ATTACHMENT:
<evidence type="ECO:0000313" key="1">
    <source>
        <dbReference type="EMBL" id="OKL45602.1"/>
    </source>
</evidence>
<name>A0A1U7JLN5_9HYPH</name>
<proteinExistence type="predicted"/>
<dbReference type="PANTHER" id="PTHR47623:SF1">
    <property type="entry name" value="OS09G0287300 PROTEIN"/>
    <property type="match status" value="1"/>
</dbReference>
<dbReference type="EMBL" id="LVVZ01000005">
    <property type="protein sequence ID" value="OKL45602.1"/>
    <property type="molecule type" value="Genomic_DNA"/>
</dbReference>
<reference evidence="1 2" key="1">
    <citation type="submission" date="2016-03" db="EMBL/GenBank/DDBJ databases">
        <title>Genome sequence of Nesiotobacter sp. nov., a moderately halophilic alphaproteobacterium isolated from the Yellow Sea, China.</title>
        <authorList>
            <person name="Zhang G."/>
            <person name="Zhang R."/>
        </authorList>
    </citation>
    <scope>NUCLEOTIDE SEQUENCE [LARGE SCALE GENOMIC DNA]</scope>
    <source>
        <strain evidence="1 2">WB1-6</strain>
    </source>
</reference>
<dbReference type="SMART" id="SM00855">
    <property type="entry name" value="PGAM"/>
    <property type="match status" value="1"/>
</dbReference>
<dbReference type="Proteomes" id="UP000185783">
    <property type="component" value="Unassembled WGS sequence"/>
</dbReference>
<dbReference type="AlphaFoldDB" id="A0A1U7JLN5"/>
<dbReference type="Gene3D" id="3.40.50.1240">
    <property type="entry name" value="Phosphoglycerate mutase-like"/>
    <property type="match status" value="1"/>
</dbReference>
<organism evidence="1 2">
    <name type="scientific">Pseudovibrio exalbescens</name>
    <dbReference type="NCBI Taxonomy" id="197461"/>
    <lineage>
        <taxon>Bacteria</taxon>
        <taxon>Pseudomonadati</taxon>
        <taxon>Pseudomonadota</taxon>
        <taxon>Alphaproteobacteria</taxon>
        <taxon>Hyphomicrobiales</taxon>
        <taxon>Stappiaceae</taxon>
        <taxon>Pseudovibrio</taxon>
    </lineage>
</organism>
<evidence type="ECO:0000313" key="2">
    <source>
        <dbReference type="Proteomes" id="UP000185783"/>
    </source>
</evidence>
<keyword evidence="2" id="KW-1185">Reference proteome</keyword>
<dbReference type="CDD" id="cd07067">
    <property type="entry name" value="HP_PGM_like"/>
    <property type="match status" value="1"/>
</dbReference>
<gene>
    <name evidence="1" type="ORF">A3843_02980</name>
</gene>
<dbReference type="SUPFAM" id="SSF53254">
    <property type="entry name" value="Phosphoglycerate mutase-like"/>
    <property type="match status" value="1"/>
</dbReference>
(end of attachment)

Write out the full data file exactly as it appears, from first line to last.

<evidence type="ECO:0000313" key="1">
    <source>
        <dbReference type="EMBL" id="OKL45602.1"/>
    </source>
</evidence>
<name>A0A1U7JLN5_9HYPH</name>
<proteinExistence type="predicted"/>
<dbReference type="PANTHER" id="PTHR47623:SF1">
    <property type="entry name" value="OS09G0287300 PROTEIN"/>
    <property type="match status" value="1"/>
</dbReference>
<dbReference type="EMBL" id="LVVZ01000005">
    <property type="protein sequence ID" value="OKL45602.1"/>
    <property type="molecule type" value="Genomic_DNA"/>
</dbReference>
<reference evidence="1 2" key="1">
    <citation type="submission" date="2016-03" db="EMBL/GenBank/DDBJ databases">
        <title>Genome sequence of Nesiotobacter sp. nov., a moderately halophilic alphaproteobacterium isolated from the Yellow Sea, China.</title>
        <authorList>
            <person name="Zhang G."/>
            <person name="Zhang R."/>
        </authorList>
    </citation>
    <scope>NUCLEOTIDE SEQUENCE [LARGE SCALE GENOMIC DNA]</scope>
    <source>
        <strain evidence="1 2">WB1-6</strain>
    </source>
</reference>
<dbReference type="SMART" id="SM00855">
    <property type="entry name" value="PGAM"/>
    <property type="match status" value="1"/>
</dbReference>
<dbReference type="Proteomes" id="UP000185783">
    <property type="component" value="Unassembled WGS sequence"/>
</dbReference>
<dbReference type="AlphaFoldDB" id="A0A1U7JLN5"/>
<dbReference type="Gene3D" id="3.40.50.1240">
    <property type="entry name" value="Phosphoglycerate mutase-like"/>
    <property type="match status" value="1"/>
</dbReference>
<organism evidence="1 2">
    <name type="scientific">Pseudovibrio exalbescens</name>
    <dbReference type="NCBI Taxonomy" id="197461"/>
    <lineage>
        <taxon>Bacteria</taxon>
        <taxon>Pseudomonadati</taxon>
        <taxon>Pseudomonadota</taxon>
        <taxon>Alphaproteobacteria</taxon>
        <taxon>Hyphomicrobiales</taxon>
        <taxon>Stappiaceae</taxon>
        <taxon>Pseudovibrio</taxon>
    </lineage>
</organism>
<evidence type="ECO:0000313" key="2">
    <source>
        <dbReference type="Proteomes" id="UP000185783"/>
    </source>
</evidence>
<keyword evidence="2" id="KW-1185">Reference proteome</keyword>
<dbReference type="CDD" id="cd07067">
    <property type="entry name" value="HP_PGM_like"/>
    <property type="match status" value="1"/>
</dbReference>
<gene>
    <name evidence="1" type="ORF">A3843_02980</name>
</gene>
<dbReference type="SUPFAM" id="SSF53254">
    <property type="entry name" value="Phosphoglycerate mutase-like"/>
    <property type="match status" value="1"/>
</dbReference>